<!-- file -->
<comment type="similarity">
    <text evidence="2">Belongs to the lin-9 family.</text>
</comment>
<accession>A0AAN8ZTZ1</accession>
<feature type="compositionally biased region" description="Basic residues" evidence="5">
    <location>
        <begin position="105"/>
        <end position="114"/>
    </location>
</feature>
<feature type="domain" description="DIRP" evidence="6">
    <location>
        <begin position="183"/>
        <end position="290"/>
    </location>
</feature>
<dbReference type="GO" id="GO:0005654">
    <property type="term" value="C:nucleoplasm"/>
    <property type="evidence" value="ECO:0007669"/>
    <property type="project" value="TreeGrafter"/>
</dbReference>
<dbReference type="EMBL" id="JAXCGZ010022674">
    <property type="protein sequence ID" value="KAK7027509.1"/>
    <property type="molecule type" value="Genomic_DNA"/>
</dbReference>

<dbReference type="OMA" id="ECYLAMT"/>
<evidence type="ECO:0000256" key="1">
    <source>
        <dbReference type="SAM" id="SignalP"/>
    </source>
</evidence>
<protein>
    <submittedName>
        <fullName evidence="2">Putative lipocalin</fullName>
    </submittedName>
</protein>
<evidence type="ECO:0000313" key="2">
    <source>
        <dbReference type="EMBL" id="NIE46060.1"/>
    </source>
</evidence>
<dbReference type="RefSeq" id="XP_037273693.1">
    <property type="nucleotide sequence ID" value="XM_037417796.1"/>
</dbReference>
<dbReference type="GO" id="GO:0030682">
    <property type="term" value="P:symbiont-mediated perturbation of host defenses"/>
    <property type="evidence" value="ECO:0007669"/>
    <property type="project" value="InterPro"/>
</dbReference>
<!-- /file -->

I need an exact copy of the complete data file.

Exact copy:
<comment type="similarity">
    <text evidence="2">Belongs to the lin-9 family.</text>
</comment>
<accession>A0AAN8ZTZ1</accession>
<feature type="compositionally biased region" description="Basic residues" evidence="5">
    <location>
        <begin position="105"/>
        <end position="114"/>
    </location>
</feature>
<feature type="domain" description="DIRP" evidence="6">
    <location>
        <begin position="183"/>
        <end position="290"/>
    </location>
</feature>
<dbReference type="GO" id="GO:0005654">
    <property type="term" value="C:nucleoplasm"/>
    <property type="evidence" value="ECO:0007669"/>
    <property type="project" value="TreeGrafter"/>
</dbReference>
<dbReference type="EMBL" id="JAXCGZ010022674">
    <property type="protein sequence ID" value="KAK7027509.1"/>
    <property type="molecule type" value="Genomic_DNA"/>
</dbReference>

<dbReference type="OMA" id="ECYLAMT"/>
<evidence type="ECO:0000256" key="1">
    <source>
        <dbReference type="SAM" id="SignalP"/>
    </source>
</evidence>
<protein>
    <submittedName>
        <fullName evidence="2">Putative lipocalin</fullName>
    </submittedName>
</protein>
<evidence type="ECO:0000313" key="2">
    <source>
        <dbReference type="EMBL" id="NIE46060.1"/>
    </source>
</evidence>
<dbReference type="RefSeq" id="XP_037273693.1">
    <property type="nucleotide sequence ID" value="XM_037417796.1"/>
</dbReference>
<dbReference type="GO" id="GO:0030682">
    <property type="term" value="P:symbiont-mediated perturbation of host defenses"/>
    <property type="evidence" value="ECO:0007669"/>
    <property type="project" value="InterPro"/>
</dbReference>